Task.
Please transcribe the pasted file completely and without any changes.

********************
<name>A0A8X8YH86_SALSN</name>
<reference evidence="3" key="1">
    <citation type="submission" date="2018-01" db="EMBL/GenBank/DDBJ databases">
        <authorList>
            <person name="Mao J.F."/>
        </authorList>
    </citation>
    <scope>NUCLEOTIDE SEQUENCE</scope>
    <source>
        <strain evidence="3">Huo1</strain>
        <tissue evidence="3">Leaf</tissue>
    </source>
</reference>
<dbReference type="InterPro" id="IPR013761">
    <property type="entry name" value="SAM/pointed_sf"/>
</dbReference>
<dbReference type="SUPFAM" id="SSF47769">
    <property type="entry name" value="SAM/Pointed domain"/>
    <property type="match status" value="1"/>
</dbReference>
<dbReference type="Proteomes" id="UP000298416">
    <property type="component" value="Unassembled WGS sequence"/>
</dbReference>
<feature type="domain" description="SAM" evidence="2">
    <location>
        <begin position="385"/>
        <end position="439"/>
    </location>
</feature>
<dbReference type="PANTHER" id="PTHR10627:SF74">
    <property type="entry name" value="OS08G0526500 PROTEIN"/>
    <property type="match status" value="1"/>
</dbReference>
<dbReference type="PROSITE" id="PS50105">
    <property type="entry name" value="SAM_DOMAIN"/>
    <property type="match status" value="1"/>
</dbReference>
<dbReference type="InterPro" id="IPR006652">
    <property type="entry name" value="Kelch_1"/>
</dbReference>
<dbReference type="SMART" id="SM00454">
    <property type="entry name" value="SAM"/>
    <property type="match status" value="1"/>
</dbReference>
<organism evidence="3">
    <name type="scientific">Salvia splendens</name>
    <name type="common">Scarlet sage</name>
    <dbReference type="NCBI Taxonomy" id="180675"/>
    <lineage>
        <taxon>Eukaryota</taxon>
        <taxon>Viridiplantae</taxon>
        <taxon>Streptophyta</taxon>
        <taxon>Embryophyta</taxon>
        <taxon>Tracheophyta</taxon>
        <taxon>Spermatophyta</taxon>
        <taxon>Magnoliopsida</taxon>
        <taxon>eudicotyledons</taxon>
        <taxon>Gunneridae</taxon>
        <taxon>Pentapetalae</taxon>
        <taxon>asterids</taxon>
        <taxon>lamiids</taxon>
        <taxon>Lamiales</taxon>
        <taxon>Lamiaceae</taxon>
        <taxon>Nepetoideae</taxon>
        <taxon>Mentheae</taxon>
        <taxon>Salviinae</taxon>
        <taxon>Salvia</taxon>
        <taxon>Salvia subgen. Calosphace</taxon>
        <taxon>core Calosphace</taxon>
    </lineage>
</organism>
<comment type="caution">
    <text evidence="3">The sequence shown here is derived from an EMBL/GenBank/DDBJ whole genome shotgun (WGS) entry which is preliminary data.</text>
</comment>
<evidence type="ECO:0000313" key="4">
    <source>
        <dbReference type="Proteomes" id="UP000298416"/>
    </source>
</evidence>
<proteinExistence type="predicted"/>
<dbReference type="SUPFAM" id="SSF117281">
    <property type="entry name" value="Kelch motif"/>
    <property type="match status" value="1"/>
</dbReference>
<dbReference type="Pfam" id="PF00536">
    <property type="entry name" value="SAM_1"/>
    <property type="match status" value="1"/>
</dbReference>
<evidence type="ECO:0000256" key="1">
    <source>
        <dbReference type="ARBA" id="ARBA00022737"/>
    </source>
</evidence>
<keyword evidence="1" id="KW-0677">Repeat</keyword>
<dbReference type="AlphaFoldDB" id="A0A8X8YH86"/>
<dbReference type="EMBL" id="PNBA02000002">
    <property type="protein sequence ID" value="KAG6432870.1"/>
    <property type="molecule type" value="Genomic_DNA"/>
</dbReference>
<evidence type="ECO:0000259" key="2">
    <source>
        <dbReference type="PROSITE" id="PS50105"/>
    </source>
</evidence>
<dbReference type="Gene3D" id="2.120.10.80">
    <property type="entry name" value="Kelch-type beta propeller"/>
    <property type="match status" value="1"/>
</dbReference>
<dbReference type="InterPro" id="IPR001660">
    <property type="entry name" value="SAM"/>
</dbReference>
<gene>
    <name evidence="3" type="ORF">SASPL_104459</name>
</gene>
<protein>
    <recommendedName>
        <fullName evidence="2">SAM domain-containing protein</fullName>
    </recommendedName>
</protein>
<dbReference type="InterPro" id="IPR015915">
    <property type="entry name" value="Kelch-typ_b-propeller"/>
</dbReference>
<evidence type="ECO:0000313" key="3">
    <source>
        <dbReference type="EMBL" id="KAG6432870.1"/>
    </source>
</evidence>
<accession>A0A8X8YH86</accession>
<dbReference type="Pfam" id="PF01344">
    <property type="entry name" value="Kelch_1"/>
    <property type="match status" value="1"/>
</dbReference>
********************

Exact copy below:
<name>A0A8X8YH86_SALSN</name>
<reference evidence="3" key="1">
    <citation type="submission" date="2018-01" db="EMBL/GenBank/DDBJ databases">
        <authorList>
            <person name="Mao J.F."/>
        </authorList>
    </citation>
    <scope>NUCLEOTIDE SEQUENCE</scope>
    <source>
        <strain evidence="3">Huo1</strain>
        <tissue evidence="3">Leaf</tissue>
    </source>
</reference>
<dbReference type="InterPro" id="IPR013761">
    <property type="entry name" value="SAM/pointed_sf"/>
</dbReference>
<dbReference type="SUPFAM" id="SSF47769">
    <property type="entry name" value="SAM/Pointed domain"/>
    <property type="match status" value="1"/>
</dbReference>
<dbReference type="Proteomes" id="UP000298416">
    <property type="component" value="Unassembled WGS sequence"/>
</dbReference>
<feature type="domain" description="SAM" evidence="2">
    <location>
        <begin position="385"/>
        <end position="439"/>
    </location>
</feature>
<dbReference type="PANTHER" id="PTHR10627:SF74">
    <property type="entry name" value="OS08G0526500 PROTEIN"/>
    <property type="match status" value="1"/>
</dbReference>
<dbReference type="PROSITE" id="PS50105">
    <property type="entry name" value="SAM_DOMAIN"/>
    <property type="match status" value="1"/>
</dbReference>
<dbReference type="InterPro" id="IPR006652">
    <property type="entry name" value="Kelch_1"/>
</dbReference>
<dbReference type="SMART" id="SM00454">
    <property type="entry name" value="SAM"/>
    <property type="match status" value="1"/>
</dbReference>
<organism evidence="3">
    <name type="scientific">Salvia splendens</name>
    <name type="common">Scarlet sage</name>
    <dbReference type="NCBI Taxonomy" id="180675"/>
    <lineage>
        <taxon>Eukaryota</taxon>
        <taxon>Viridiplantae</taxon>
        <taxon>Streptophyta</taxon>
        <taxon>Embryophyta</taxon>
        <taxon>Tracheophyta</taxon>
        <taxon>Spermatophyta</taxon>
        <taxon>Magnoliopsida</taxon>
        <taxon>eudicotyledons</taxon>
        <taxon>Gunneridae</taxon>
        <taxon>Pentapetalae</taxon>
        <taxon>asterids</taxon>
        <taxon>lamiids</taxon>
        <taxon>Lamiales</taxon>
        <taxon>Lamiaceae</taxon>
        <taxon>Nepetoideae</taxon>
        <taxon>Mentheae</taxon>
        <taxon>Salviinae</taxon>
        <taxon>Salvia</taxon>
        <taxon>Salvia subgen. Calosphace</taxon>
        <taxon>core Calosphace</taxon>
    </lineage>
</organism>
<comment type="caution">
    <text evidence="3">The sequence shown here is derived from an EMBL/GenBank/DDBJ whole genome shotgun (WGS) entry which is preliminary data.</text>
</comment>
<evidence type="ECO:0000313" key="4">
    <source>
        <dbReference type="Proteomes" id="UP000298416"/>
    </source>
</evidence>
<proteinExistence type="predicted"/>
<dbReference type="SUPFAM" id="SSF117281">
    <property type="entry name" value="Kelch motif"/>
    <property type="match status" value="1"/>
</dbReference>
<dbReference type="Pfam" id="PF00536">
    <property type="entry name" value="SAM_1"/>
    <property type="match status" value="1"/>
</dbReference>
<evidence type="ECO:0000256" key="1">
    <source>
        <dbReference type="ARBA" id="ARBA00022737"/>
    </source>
</evidence>
<keyword evidence="1" id="KW-0677">Repeat</keyword>
<dbReference type="AlphaFoldDB" id="A0A8X8YH86"/>
<dbReference type="EMBL" id="PNBA02000002">
    <property type="protein sequence ID" value="KAG6432870.1"/>
    <property type="molecule type" value="Genomic_DNA"/>
</dbReference>
<evidence type="ECO:0000259" key="2">
    <source>
        <dbReference type="PROSITE" id="PS50105"/>
    </source>
</evidence>
<dbReference type="Gene3D" id="2.120.10.80">
    <property type="entry name" value="Kelch-type beta propeller"/>
    <property type="match status" value="1"/>
</dbReference>
<dbReference type="InterPro" id="IPR001660">
    <property type="entry name" value="SAM"/>
</dbReference>
<gene>
    <name evidence="3" type="ORF">SASPL_104459</name>
</gene>
<protein>
    <recommendedName>
        <fullName evidence="2">SAM domain-containing protein</fullName>
    </recommendedName>
</protein>
<dbReference type="InterPro" id="IPR015915">
    <property type="entry name" value="Kelch-typ_b-propeller"/>
</dbReference>
<evidence type="ECO:0000313" key="3">
    <source>
        <dbReference type="EMBL" id="KAG6432870.1"/>
    </source>
</evidence>
<accession>A0A8X8YH86</accession>
<dbReference type="Pfam" id="PF01344">
    <property type="entry name" value="Kelch_1"/>
    <property type="match status" value="1"/>
</dbReference>